L, a fellow journalist, whose home brims with beauty: hand-made pottery, drawings and oil paintings and colorful rugs. Her cooking, and hospitality, is astounding. We met in the 1980s, covering the same story for competing newspapers and re-met decades later on a fellowship in Florida.
S, 20 years my junior, a fellow ferocious jock and adventurous traveler. We’ve set new records for unbroken conversation — on my most recent trip, last week, we sat down in a restaurant for lunch at noon. We got up again at 5:30.
S, my age, who I’ve known since high school when we were both mad about J. — all of us now long since married. Like me, she’s artistic, creative, a free spirit with no children but who shares a deep love of the natural world and travel.
On assignment in rural Nicaragua — we’d never met and had a blast!
I find it comforting to know people over time, to be loved and valued and accepted and forgiven through the jobs, (and losses of same), the husbands, (and loss/gain of same), through illnesses and surgeries.
Fatter, thinner, happier or broken-hearted, lustily single or placidly married, they’ve seen me through it all, and vice versa.
You can safely fight and make up with these emotional distance runners — while others slink away or keep conversations perky, polished and politely, always, distant.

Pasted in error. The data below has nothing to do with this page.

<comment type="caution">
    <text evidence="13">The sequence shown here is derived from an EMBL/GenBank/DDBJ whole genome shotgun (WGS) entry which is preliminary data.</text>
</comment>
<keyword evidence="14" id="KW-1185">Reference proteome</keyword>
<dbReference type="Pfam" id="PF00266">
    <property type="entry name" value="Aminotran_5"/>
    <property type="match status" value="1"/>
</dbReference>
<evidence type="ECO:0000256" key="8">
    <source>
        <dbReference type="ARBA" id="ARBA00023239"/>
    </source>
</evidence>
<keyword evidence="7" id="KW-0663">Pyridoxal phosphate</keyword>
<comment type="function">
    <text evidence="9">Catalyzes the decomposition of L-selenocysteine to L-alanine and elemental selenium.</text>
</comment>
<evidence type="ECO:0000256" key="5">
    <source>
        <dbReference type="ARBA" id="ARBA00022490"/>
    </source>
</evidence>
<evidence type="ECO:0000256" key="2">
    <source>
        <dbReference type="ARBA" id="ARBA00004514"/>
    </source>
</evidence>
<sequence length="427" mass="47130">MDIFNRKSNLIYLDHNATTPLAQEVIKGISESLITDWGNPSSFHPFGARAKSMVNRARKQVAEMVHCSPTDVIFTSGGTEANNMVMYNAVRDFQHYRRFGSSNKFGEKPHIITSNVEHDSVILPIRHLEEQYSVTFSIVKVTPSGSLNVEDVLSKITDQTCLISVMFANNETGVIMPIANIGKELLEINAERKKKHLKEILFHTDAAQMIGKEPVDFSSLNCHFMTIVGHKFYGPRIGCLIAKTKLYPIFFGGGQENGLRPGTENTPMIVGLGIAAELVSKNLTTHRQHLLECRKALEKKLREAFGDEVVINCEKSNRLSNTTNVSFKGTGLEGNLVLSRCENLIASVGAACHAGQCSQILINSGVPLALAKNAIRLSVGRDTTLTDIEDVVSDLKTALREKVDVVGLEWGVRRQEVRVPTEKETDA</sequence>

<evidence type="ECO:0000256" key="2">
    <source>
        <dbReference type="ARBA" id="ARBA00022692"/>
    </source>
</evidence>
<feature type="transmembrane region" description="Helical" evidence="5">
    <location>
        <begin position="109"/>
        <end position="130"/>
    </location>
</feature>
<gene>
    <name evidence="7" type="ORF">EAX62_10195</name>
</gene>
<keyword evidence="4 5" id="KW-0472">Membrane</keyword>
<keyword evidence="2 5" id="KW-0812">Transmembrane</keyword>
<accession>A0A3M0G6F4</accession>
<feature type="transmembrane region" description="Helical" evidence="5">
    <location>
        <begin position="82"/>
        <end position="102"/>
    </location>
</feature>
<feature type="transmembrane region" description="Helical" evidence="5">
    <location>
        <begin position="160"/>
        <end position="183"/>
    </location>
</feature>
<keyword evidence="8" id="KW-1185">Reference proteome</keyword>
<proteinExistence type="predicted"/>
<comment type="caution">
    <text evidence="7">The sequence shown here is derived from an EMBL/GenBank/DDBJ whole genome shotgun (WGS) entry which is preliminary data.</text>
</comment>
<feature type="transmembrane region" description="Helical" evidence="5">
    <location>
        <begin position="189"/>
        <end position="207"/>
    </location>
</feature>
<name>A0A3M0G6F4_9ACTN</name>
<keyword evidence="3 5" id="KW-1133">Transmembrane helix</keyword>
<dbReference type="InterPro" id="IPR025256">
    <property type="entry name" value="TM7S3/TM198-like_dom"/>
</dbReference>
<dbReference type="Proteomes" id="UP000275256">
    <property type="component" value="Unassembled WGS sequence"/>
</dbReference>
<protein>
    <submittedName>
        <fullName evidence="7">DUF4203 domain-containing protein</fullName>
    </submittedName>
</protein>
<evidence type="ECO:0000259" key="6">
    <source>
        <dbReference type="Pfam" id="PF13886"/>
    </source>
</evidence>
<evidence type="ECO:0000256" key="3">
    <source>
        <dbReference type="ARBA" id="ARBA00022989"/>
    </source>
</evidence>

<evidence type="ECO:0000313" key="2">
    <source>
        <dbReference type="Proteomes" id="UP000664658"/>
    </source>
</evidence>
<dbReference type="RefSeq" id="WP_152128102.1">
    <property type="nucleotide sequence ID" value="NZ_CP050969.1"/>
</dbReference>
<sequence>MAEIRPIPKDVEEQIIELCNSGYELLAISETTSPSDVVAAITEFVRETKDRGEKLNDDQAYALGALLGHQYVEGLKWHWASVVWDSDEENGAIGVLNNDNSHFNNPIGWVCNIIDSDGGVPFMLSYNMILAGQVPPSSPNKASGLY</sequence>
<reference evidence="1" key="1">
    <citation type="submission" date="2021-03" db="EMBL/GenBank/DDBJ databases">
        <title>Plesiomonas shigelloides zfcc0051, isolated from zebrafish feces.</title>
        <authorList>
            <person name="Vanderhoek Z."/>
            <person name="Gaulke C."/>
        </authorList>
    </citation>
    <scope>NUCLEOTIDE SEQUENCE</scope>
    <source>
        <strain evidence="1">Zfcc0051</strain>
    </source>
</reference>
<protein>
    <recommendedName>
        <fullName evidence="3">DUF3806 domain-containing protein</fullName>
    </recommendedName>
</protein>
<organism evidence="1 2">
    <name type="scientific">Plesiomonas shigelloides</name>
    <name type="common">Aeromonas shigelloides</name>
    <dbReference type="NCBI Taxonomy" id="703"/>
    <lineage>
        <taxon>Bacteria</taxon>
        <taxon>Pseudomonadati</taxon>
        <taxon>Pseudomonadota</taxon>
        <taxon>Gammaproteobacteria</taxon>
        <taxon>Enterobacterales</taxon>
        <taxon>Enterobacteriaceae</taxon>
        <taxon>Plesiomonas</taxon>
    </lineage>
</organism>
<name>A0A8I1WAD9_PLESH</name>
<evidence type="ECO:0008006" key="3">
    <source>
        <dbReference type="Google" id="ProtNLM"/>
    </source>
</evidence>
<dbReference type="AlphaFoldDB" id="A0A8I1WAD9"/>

You know these friends’ partners and pets, (including the dead ones), their parents and siblings. Also, perhaps, their children and grand-children.
You know about the grant they didn’t win or the dream they never tried. They know why your brother hates you, and don’t care.
They know what makes you cry, even if they haven’t seen you — or seen you do it — in years.
They see us through the rapids!
We hold one another to a high standard, knowing, sometimes far better than a late-arriving partner or spouse, what lies beneath our bravado and bluster.
We are witnesses to one another’s lives.
(Longtime readers of Broadside know that my family is not especially close or loving, so these long-lasting friendships mean the world to me.)
Here’s what I definitely do not want — “ambient intimacy”.
From New York magazine:
The British user-experience researcher Leisa Reichelt coined the term “ambient intimacy” in 2007 to describe the unfocused closeness we maintain by following friends’ day-to-day on platforms like Twitter. Soon, though, the signals that we continuously broadcast to our friends and followers promise to get more … not intimate, perhaps, but certainly creepy by today’s standards.
The Apple Watch’s ability to stream one user’s heartbeat to another through vibrations is one example of this closeness. As is Meerkat, the suddenly popular live-streaming app that lets users send live video to their followers, turning the previously static culture of webcams into a mobile, always-on experience. Soon enough, we’ll be able to live vicariously alongside anyone we choose at any moment of their life — the ultimate future of the selfie stick is a system that can photograph or record you from any angle and any distance at any time.
I want to sit at a table, or side by side by the fireplace or lazing on the dock, and talk for hours to someone whose face I can see, and vice versa.
Someone I can hug.
Do you have friends you’ve cherished for decades?